In next week’s ep, Nanny McDead, the balance is better and the cast is not only more comfortable, but more engaging. With everything it’s got going for it, Castle just might become the elusive hit series for Fillion – and it couldn’t happen to a nicer Canadian guy [not to mention his nice, Canadian girl partner].

Final Grade: B

MOVIE REVIEW: Watchmen Is An Experience!

The world of Watchmen is one where an actual superman is the lone deterrent to nuclear war. Too bad he doesn’t care. The world of Watchmen is one where a retired superhero can become worth three times the net worth of the major automakers – combined – by selling a line of superhero-related items – and using that platform to get into energy, cosmetics and anything else that comes to mind. It’s a world where the U.S. won the war in Vietnam in days – and where costumed heroes are a part of the national fabric. Watchmen contains multitudes.

Final Poster

Continue reading MOVIE REVIEW: Watchmen Is An Experience!

MOVIE NEWS: Chris Columbus’ 1492 Entertainment Options Ben Templesmith Graphic Novel Welcome to Hoxford!

Ben Templesmith, best known for 30 Days of Night [co-created with Steve Niles] has optioned the movie rights to his graphic novel Welcome to Hoxford to Chris Columbus’ 1492 Entertainment.


Hoxford follows a psychiatrist who follows one of her patients who is transferred to a privately run mental prison – and discovers that a lot of the worst mental patients are being transferred there – but none are coming out! After trying to see her patient, she finds herself trapped in the facility and must work with her patient to fight the werewolves that are running it.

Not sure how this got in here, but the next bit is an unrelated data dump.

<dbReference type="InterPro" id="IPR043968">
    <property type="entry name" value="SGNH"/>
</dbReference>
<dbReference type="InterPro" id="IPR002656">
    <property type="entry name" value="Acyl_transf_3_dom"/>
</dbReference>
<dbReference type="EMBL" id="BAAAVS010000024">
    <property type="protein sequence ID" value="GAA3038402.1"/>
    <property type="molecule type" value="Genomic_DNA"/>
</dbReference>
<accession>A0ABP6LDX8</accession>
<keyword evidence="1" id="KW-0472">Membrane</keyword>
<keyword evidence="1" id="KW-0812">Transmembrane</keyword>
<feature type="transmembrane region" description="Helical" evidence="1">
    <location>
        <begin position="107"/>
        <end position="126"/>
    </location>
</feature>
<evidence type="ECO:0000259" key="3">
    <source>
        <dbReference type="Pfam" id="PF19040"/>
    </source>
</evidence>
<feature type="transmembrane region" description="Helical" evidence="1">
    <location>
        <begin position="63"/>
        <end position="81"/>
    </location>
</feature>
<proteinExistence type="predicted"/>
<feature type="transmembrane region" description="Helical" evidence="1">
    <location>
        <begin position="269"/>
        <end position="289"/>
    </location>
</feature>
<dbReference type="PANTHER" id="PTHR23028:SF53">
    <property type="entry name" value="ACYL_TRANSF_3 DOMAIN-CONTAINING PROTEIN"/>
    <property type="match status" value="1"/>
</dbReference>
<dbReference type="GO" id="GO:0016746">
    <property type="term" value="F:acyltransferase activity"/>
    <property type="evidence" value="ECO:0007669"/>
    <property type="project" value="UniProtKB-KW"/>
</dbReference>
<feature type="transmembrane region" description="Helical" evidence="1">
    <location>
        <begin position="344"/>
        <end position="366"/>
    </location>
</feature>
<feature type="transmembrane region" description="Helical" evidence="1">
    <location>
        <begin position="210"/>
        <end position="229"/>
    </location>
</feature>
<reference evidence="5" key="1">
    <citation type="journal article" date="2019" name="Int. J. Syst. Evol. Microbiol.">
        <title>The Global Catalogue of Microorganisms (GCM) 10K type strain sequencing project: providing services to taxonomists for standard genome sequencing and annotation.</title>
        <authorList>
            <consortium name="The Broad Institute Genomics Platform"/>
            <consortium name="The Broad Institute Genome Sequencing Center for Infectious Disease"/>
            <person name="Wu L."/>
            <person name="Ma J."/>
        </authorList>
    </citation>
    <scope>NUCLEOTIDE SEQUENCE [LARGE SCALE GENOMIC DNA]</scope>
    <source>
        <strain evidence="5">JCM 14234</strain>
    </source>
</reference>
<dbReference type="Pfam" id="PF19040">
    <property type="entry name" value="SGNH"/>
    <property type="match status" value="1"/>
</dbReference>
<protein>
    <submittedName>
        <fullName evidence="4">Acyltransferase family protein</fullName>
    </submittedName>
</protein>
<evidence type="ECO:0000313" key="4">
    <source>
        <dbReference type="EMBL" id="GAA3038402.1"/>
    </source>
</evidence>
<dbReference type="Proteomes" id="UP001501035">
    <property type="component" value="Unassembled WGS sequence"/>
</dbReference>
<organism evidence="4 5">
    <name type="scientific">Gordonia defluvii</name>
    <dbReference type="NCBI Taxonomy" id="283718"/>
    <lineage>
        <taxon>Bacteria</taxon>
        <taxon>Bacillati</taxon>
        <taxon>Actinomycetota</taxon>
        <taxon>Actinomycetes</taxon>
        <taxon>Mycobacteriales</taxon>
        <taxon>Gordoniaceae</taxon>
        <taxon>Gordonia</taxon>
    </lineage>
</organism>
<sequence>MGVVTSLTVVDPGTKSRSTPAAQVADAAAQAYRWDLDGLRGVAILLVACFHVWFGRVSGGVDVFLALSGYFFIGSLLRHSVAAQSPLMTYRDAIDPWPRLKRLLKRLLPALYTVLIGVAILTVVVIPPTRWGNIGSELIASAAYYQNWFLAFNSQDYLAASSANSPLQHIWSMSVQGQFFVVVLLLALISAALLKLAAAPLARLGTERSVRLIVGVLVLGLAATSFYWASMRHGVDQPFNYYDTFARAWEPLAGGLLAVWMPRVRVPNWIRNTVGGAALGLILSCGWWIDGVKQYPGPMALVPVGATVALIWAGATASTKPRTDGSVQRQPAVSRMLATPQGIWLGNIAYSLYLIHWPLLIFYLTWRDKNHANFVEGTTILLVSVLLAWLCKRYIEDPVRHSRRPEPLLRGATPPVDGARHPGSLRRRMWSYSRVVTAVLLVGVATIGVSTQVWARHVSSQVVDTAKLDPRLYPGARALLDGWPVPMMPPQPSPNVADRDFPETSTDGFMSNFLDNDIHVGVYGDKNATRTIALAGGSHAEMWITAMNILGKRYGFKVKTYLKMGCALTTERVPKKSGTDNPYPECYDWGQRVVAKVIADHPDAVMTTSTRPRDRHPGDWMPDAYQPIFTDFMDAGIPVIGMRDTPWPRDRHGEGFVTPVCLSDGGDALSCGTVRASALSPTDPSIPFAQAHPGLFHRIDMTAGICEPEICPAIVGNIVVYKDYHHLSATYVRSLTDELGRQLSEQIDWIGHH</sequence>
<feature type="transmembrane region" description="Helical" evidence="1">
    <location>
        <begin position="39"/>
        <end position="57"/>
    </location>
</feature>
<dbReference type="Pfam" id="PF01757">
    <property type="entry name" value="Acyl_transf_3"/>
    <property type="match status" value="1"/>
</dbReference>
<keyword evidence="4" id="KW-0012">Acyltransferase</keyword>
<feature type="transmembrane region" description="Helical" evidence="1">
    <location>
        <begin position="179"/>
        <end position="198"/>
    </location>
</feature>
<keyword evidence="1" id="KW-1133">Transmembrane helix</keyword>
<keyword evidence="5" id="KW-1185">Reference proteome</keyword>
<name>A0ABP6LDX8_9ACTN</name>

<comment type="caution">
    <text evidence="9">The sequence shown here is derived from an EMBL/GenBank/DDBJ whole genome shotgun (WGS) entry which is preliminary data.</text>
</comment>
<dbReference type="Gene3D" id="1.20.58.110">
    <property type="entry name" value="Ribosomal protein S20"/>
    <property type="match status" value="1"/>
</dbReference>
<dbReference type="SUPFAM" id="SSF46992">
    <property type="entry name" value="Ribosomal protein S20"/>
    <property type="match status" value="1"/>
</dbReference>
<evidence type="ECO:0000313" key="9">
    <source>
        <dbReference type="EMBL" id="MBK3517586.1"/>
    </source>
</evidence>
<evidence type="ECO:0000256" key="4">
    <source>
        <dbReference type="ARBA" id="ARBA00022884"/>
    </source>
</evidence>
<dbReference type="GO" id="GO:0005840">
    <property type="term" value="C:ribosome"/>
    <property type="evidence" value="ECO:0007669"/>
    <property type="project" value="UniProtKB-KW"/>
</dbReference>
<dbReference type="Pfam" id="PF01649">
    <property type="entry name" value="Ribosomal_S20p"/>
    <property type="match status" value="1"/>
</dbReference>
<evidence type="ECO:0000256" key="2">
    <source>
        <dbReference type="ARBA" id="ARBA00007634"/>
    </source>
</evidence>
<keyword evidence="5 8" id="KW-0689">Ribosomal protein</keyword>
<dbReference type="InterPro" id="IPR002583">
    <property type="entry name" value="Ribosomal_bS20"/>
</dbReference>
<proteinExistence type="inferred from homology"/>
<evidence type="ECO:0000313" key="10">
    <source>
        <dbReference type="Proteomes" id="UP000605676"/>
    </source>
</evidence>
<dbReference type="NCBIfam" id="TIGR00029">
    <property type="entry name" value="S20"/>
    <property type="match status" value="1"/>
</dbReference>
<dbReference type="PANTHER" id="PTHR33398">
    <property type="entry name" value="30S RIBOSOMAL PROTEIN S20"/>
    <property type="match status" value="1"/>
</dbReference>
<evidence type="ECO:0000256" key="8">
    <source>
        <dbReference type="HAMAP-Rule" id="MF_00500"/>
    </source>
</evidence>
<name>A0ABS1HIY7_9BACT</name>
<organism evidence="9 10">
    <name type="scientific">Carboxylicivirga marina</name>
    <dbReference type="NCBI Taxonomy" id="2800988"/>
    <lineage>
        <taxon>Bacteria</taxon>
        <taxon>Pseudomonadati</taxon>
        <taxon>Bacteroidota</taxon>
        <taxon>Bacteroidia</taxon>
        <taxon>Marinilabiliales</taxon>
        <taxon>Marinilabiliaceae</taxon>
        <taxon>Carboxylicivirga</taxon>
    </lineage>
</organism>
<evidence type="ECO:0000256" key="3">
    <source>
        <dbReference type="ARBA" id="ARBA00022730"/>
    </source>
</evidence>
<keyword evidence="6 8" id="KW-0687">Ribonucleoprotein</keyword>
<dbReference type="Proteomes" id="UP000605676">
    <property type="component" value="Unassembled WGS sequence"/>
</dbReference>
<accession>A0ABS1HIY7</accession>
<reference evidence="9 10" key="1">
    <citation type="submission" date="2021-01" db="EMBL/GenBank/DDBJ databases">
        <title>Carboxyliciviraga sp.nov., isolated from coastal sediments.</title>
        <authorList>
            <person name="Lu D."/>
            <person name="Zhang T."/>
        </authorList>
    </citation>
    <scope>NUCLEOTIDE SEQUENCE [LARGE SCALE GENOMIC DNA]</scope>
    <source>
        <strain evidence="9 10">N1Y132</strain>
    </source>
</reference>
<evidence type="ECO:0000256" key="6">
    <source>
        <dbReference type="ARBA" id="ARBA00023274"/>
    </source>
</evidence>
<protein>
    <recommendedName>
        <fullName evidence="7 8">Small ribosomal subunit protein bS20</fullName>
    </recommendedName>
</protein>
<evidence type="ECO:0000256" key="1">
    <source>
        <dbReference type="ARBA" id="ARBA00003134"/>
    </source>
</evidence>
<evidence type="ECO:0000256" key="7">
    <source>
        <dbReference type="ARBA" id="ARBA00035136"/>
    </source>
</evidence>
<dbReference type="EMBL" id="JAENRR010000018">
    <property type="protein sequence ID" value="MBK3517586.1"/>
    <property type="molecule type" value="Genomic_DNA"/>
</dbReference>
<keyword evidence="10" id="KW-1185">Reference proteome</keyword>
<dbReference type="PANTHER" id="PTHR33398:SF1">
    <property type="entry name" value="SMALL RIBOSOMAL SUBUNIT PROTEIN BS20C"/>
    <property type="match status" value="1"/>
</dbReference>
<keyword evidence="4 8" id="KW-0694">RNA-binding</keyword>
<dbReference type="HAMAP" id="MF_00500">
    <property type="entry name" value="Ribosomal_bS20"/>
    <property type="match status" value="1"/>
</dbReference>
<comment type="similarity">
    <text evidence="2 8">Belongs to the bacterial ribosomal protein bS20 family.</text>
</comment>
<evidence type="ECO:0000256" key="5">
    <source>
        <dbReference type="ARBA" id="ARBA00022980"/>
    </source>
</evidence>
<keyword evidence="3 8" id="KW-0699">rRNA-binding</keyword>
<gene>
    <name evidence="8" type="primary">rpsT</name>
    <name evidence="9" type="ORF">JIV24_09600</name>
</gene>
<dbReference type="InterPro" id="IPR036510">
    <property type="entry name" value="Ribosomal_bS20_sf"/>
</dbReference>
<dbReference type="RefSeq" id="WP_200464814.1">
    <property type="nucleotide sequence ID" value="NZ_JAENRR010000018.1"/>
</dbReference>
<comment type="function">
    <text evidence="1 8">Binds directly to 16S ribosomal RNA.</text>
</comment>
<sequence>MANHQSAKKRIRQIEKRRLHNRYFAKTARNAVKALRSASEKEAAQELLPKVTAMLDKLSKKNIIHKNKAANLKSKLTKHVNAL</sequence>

“I actually owe the entire book to an idea I had after receiving a letter about some previous work being banned from a prison,” said Templesmith. “It turned into one of the darker things I’ve ever done, with a few sick twists. It’s really been quite fantastic that Chris Columbus has thought Hoxford worthy enough to perhaps burst from the comic page to the screen.”  

Welcome to Hoxford will be produced by Columbus and his 1492 partners, Michael Barnathan and Mark Radcliffe.

DVD REVIEW: Protégé: Derek Yee’s Gangster Movie is a Character Study!

Whether you’ve stumbled onto the work of Tung-Shing [Derek] Yee through his oddball romantic comedy The Truth About Jane and Sam, or the more uptempo revenge movie, One Nite in Mongkok, you will find something new and different with his latest film to reach DVD, Protégé.

Protege Box Art

Protégé features Daniel Wu as Nick, an undercover cop who has become a vital component of drug lord Lin Quin’s operation. In a great piece of counter-intuitive casting, Lin is played by actor/singer Andy Lau, who breaks from his leading man/hero roles to play a decade older bad guy who, like Tony Soprano, loves his family but is ruthless in business.